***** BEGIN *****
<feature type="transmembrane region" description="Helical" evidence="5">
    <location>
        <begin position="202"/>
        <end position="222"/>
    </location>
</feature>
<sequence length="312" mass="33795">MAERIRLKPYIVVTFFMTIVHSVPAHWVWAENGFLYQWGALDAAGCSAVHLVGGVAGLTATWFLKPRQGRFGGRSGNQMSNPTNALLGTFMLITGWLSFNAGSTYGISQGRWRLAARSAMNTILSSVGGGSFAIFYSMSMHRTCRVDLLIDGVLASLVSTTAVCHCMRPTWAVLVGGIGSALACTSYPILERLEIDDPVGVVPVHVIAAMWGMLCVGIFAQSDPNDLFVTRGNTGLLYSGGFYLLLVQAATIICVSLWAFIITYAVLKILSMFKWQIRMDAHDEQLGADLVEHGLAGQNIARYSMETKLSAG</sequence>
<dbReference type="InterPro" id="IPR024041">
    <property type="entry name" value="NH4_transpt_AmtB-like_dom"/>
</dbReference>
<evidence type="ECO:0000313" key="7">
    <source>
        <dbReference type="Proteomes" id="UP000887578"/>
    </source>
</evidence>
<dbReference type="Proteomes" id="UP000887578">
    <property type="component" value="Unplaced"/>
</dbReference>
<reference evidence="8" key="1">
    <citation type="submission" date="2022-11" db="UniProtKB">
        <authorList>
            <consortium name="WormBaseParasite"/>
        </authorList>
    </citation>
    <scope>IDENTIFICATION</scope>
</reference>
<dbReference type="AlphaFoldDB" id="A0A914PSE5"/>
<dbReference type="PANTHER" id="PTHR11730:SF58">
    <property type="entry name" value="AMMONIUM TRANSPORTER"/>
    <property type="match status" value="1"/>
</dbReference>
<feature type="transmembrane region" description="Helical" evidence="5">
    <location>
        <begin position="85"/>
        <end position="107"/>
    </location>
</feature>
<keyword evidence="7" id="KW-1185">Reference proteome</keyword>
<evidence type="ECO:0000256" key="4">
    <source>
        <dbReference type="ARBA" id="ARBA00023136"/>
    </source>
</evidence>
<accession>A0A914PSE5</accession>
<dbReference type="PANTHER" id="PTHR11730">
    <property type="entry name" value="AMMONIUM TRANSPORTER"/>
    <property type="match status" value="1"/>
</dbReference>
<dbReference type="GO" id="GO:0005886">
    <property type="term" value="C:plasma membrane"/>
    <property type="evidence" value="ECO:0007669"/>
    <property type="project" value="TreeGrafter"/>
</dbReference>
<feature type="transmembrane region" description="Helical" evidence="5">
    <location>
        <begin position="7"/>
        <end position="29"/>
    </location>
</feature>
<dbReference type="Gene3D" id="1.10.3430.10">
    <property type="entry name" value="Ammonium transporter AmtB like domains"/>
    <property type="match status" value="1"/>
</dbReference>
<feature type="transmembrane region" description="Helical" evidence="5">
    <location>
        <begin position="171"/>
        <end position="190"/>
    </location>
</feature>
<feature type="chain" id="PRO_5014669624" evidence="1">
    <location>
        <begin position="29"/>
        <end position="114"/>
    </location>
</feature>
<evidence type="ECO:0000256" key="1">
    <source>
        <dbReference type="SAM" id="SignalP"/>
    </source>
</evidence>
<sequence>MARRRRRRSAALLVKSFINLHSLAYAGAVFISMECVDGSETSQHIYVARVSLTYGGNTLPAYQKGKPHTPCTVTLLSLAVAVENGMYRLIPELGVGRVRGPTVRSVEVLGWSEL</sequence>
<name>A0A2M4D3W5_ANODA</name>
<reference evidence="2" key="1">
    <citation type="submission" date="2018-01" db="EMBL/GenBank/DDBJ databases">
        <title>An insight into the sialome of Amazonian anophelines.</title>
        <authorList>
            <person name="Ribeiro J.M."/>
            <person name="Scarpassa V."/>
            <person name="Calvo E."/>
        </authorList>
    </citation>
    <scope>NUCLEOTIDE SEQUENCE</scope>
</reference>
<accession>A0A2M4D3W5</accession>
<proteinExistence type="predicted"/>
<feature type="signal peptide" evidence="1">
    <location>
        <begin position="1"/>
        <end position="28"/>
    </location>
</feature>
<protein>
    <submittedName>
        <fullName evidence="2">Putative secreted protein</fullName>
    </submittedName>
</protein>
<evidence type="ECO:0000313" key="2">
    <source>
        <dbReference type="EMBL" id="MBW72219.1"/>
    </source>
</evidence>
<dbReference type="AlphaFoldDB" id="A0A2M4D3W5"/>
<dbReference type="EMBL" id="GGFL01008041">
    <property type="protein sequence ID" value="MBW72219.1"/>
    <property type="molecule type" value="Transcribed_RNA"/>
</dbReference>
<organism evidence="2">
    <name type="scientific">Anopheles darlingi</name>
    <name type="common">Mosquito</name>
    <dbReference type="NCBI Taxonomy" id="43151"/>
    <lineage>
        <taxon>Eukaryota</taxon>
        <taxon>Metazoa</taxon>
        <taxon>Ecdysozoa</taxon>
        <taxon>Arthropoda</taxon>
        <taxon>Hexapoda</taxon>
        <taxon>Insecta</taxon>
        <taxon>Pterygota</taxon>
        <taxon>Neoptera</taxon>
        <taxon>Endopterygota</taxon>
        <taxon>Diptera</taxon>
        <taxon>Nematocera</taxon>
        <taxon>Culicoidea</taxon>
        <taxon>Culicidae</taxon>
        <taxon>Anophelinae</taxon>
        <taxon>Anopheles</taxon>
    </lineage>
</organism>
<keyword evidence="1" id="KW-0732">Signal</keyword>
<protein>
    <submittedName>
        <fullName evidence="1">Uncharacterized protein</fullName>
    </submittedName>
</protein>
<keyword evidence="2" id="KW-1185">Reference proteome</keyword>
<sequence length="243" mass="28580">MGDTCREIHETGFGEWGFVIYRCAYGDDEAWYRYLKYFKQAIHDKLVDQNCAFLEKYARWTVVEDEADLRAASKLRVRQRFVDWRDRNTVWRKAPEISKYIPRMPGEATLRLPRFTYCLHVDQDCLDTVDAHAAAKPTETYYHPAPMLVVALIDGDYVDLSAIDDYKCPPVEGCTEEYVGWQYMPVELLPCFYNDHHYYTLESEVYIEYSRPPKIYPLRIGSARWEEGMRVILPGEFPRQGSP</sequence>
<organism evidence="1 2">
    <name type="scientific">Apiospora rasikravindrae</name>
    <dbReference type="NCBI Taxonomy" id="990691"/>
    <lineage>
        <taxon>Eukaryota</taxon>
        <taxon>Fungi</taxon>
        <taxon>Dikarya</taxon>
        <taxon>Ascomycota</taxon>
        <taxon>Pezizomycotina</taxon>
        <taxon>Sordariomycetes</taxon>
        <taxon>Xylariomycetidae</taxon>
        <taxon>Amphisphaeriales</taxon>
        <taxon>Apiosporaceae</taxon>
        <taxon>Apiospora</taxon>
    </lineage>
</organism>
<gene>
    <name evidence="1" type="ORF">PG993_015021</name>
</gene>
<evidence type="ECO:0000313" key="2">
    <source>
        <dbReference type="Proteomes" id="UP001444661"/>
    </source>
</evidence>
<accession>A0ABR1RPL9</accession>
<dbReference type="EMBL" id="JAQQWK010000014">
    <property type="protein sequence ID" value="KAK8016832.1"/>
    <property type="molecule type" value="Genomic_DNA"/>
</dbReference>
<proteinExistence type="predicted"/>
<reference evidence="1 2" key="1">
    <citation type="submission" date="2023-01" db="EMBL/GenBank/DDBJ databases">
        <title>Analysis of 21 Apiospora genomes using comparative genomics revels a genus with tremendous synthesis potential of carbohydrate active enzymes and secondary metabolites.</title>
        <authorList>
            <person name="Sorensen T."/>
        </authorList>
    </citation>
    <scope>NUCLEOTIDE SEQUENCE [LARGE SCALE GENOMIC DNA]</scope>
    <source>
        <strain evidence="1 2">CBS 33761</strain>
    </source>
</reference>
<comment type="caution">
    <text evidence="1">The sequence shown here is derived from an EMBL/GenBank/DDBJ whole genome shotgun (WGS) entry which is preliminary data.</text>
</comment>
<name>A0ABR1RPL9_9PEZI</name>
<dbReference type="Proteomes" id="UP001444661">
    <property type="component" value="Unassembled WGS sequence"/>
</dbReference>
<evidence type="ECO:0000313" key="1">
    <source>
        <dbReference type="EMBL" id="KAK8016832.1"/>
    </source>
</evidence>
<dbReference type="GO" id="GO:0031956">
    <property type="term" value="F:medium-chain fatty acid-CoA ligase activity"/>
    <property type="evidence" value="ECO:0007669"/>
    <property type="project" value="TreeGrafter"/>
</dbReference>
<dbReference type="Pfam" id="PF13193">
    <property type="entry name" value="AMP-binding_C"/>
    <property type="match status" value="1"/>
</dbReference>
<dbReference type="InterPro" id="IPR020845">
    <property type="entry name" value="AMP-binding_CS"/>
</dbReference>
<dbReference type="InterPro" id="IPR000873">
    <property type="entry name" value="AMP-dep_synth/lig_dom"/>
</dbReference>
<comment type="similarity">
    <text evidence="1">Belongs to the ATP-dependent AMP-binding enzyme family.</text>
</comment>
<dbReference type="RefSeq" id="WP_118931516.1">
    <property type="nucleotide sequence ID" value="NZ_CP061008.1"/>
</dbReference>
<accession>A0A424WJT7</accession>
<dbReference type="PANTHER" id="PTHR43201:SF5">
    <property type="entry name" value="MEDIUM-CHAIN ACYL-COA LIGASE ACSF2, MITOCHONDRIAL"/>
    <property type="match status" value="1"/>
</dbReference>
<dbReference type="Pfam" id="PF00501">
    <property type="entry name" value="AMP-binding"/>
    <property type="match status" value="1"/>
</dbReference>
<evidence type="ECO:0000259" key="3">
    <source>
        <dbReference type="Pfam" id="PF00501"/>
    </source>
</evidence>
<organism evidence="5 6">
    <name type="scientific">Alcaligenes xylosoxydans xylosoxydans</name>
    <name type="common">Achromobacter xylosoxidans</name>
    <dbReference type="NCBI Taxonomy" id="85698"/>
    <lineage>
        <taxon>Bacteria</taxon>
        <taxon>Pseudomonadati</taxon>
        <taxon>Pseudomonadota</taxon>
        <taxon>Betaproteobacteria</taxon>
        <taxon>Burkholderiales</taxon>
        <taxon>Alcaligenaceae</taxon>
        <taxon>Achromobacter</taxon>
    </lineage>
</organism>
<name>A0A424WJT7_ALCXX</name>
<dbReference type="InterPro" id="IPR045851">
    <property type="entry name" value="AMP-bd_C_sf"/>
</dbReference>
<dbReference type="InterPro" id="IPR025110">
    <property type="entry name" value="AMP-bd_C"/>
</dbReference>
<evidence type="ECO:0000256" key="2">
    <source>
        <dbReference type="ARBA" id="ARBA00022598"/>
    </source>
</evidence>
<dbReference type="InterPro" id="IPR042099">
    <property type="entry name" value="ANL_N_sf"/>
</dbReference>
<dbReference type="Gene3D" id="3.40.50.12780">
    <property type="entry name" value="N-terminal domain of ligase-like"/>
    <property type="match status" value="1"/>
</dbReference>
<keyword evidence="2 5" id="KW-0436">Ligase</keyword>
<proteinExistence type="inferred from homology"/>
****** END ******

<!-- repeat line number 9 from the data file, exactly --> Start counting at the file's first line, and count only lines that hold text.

    <property type="entry name" value="NH4_transpt_AmtB-like_dom"/>